Student Ownership. For Real.

Student ownership. I’ve watched my student tech team develop into this amazing group over the past year. Last year, I had a vision that I wanted to come to fruition; but even with that I couldn’t have imagined what it would become, what we would become in one short year.

Let’s go back to the beginning. I put out applications for students who were interested. I work in a middle schools, so there are sixth, seventh, and eighth graders. I simply wanted students who had some interest in technology, being a team, advocating for their school, and promoting through social media. Students joined for one or all of these reasons.

Soon after joining last year, ten of my eighth graders joined four other middle schools to be inspired by iSchool Initiative and create a three-year plan for our school. They set their sights high. They came together as a team and became leaders. Some of the initiatives they wanted our team to do included the following:

  1.  teach teachers and students more about technology; we are a 1:1 iPad school and they felt this was a need
  2. open media center in the mornings for students

Empowerment has become our middle name. Maybe our first. Students led app speed dating where they taught apps to teachers. Our student “my iPad has an issue” Google doc went to their iPads, so that they could be first on the scene before it went to our local IT. They did team building through activities like building virtual computers. Currently a few of them are trying to get a budget to build the computer for real!

The project that has generated the most excitement is their modern-day technology lab created in a room from a broken down computer lab. They created the floor plan. They  worked with me to determine what we needed to purchase for it. As a result, they own this lab.

These are middle schoolers who feel pride in what they do every day. They have a purpose in coming to school and are quick to tell me what they need and advocate for it.

Now that is real life. That is what school should be.

 

Summer of Learning

photo credit Theresa Stager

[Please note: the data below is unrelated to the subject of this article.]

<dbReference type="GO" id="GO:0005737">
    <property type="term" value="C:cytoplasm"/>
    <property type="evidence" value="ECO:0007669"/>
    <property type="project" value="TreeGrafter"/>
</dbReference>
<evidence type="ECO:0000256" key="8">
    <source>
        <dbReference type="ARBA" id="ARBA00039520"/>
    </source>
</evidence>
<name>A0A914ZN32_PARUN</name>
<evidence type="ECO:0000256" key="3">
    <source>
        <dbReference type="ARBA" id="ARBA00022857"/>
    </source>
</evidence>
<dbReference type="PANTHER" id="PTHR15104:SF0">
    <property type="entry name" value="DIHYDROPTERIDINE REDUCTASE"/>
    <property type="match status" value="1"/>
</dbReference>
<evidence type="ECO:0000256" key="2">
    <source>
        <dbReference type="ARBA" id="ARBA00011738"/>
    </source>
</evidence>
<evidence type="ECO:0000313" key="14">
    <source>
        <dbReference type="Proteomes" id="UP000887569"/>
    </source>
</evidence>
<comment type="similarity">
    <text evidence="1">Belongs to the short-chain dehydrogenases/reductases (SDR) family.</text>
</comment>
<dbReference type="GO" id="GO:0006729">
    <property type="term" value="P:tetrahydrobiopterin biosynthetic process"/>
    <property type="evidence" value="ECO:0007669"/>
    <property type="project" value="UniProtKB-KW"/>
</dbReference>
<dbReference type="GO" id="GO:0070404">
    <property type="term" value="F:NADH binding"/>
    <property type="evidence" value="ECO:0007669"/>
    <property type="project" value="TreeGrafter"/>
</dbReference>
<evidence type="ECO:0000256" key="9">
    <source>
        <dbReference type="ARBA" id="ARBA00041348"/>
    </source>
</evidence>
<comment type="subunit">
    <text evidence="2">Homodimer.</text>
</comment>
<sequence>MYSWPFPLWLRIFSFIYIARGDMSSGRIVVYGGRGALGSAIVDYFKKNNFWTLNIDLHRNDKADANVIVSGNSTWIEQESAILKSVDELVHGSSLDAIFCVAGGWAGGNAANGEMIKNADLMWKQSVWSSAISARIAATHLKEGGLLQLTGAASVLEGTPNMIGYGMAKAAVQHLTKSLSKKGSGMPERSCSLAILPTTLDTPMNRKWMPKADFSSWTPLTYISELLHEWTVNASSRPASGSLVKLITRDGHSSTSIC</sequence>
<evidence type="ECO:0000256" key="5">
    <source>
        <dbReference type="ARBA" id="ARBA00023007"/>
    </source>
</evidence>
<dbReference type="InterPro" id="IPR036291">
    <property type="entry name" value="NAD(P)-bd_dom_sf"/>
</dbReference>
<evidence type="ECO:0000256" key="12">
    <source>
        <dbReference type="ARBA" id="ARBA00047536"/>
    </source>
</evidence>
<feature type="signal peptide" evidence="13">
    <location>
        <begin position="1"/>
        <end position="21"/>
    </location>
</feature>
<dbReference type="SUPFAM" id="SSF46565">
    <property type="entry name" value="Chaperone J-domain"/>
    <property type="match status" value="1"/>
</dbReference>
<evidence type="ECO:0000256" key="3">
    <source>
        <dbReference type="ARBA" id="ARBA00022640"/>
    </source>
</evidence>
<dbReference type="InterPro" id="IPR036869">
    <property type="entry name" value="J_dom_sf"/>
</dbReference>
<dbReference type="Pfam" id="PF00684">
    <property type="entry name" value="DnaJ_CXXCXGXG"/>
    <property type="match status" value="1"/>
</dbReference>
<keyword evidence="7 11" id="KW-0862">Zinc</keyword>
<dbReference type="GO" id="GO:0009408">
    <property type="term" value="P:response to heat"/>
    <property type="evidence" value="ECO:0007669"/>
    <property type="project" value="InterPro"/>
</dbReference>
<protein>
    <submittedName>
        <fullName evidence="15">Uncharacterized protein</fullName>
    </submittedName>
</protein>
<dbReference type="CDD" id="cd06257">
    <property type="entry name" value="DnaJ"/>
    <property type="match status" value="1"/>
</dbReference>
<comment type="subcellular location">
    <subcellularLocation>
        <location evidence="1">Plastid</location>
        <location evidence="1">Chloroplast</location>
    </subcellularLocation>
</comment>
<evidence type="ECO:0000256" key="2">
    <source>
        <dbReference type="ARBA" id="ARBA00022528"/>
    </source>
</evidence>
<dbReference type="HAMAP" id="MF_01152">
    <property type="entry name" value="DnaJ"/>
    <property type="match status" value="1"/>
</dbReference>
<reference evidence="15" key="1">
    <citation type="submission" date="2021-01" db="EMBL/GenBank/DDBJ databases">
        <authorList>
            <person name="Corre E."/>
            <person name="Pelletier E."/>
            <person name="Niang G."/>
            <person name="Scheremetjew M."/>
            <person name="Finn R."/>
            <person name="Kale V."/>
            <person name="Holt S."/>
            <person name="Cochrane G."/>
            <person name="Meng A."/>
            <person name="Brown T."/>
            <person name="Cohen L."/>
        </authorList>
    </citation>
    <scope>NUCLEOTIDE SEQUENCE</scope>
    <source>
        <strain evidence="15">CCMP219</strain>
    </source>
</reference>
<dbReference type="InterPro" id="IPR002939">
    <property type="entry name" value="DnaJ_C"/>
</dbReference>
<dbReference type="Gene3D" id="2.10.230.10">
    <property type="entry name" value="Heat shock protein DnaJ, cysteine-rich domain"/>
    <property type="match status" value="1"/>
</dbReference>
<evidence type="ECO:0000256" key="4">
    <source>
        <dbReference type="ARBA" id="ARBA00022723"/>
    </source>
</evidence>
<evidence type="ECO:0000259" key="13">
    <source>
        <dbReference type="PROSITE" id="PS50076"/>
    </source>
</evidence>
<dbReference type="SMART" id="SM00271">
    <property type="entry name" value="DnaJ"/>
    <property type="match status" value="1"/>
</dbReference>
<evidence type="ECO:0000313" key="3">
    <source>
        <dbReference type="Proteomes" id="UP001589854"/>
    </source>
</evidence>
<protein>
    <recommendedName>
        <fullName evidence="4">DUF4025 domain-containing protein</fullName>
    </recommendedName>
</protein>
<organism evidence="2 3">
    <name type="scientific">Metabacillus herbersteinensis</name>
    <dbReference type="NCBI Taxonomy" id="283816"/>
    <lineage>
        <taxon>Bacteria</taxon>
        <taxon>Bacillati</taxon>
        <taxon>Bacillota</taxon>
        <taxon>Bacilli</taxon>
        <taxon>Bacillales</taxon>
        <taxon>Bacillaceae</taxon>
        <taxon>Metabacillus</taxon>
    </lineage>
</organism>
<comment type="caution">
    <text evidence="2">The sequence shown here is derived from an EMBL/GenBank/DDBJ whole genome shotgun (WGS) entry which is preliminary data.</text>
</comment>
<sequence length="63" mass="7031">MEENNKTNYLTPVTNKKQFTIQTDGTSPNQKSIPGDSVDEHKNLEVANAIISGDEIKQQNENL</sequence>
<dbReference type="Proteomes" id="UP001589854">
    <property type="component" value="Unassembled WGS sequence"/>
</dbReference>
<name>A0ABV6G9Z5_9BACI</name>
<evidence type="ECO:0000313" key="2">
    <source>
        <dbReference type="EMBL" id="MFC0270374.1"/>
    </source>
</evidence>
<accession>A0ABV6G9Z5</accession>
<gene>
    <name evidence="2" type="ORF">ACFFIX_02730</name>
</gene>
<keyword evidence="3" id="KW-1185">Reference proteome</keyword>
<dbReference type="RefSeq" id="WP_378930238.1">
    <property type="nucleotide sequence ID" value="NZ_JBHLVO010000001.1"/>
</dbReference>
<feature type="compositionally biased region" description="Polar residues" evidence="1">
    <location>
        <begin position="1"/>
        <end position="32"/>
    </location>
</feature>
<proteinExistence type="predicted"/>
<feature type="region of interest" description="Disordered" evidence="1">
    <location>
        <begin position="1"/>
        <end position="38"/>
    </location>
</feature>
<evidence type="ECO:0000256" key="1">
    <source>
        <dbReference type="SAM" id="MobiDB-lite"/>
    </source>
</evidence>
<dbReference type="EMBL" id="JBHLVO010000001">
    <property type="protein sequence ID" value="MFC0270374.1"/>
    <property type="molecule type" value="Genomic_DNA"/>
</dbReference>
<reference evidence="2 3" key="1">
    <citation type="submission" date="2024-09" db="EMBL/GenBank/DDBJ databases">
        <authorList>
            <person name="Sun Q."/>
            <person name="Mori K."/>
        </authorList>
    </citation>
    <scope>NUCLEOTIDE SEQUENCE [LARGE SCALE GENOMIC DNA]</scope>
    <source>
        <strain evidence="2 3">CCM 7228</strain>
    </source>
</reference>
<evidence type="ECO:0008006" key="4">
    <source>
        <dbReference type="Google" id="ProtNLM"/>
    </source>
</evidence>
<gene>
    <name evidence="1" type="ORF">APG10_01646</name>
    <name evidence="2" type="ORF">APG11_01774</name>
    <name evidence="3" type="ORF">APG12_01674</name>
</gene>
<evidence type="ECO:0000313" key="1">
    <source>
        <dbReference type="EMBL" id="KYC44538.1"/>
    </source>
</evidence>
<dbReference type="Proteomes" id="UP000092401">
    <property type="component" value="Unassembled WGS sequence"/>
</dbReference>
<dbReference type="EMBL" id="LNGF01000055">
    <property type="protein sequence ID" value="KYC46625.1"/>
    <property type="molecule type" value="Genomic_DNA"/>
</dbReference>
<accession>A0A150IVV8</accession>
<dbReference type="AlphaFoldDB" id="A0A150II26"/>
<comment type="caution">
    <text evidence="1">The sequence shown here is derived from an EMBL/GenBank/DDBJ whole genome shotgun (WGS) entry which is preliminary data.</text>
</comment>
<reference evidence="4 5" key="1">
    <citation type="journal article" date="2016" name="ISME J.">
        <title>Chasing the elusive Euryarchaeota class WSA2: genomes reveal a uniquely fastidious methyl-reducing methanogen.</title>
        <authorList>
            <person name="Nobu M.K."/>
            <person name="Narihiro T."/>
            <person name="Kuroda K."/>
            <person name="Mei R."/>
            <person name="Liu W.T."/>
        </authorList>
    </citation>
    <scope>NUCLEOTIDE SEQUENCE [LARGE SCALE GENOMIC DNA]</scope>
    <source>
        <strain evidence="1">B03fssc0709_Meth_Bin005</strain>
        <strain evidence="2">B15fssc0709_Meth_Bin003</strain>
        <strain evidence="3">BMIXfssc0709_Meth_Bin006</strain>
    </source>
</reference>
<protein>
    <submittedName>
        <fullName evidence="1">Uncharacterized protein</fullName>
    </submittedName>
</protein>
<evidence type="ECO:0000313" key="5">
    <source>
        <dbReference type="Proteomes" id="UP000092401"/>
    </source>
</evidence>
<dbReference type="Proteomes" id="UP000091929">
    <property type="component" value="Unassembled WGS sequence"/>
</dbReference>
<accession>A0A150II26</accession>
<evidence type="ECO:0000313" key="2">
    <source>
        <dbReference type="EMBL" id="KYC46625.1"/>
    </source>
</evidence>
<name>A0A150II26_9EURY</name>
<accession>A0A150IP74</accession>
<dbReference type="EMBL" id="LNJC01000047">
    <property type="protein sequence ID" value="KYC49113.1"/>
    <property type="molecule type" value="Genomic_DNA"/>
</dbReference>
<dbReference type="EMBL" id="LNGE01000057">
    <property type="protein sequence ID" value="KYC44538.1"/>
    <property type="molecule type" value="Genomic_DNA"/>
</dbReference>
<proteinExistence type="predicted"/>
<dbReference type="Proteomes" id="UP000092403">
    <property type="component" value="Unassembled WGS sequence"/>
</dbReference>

As many of us do, I love learning. I can’t get enough. I had a brief break after ISTE2015 and up to the Midwest I went –this time, Chicago, for Edcampleader. This event is so well coordinated that it is taking place both face-to-face and asynchronously on Twitter at its hashtag to connect the campuses of San Francisco, Philly, New York, Chicago, and Chile among other places.

So, what’s the take away? Like any other edcamp style unconference, you get what you want: share, present, learn. It’s up to you. As the saying goes, if you’re the smartest one in the room, you’re in the wrong room; I was in the correct building to say the least. Education’s finest leaders came from all over to share the amazing things happening in their schools. We learned together to continue to make learning more engaging for our students: an ongoing goal for many. I personally look forward to continuing the conversation (and drone flying) about making schools the appropriate place for students today and not waiting until tomorrow. Because after all, the future is here. With all these dedicated leaders it will be that much simpler.

As many of us do, I love learning. I can’t get enough. I had a brief break after ISTE2015 and up to the Midwest I went –this time, Chicago, for Edcampleader. This event is so well coordinated that it is taking place both face-to-face and asynchronously on Twitter at its hashtag to connect the campuses of San Fransisco, Philly, New York, Chicago, and Chile among other places.

So, what’s the take away? Like any other edcamp style unconference, you get what you want: share, present, learn. It’s up to you. As the saying goes, if you’re the smartest one in the room, you’re in the wrong room; I was in the correct building to say the least. Education’s finest leaders came from all over to share the amazing things happening in their schools. We learned together to  continue make learning more engaging: an ongoing goal for many.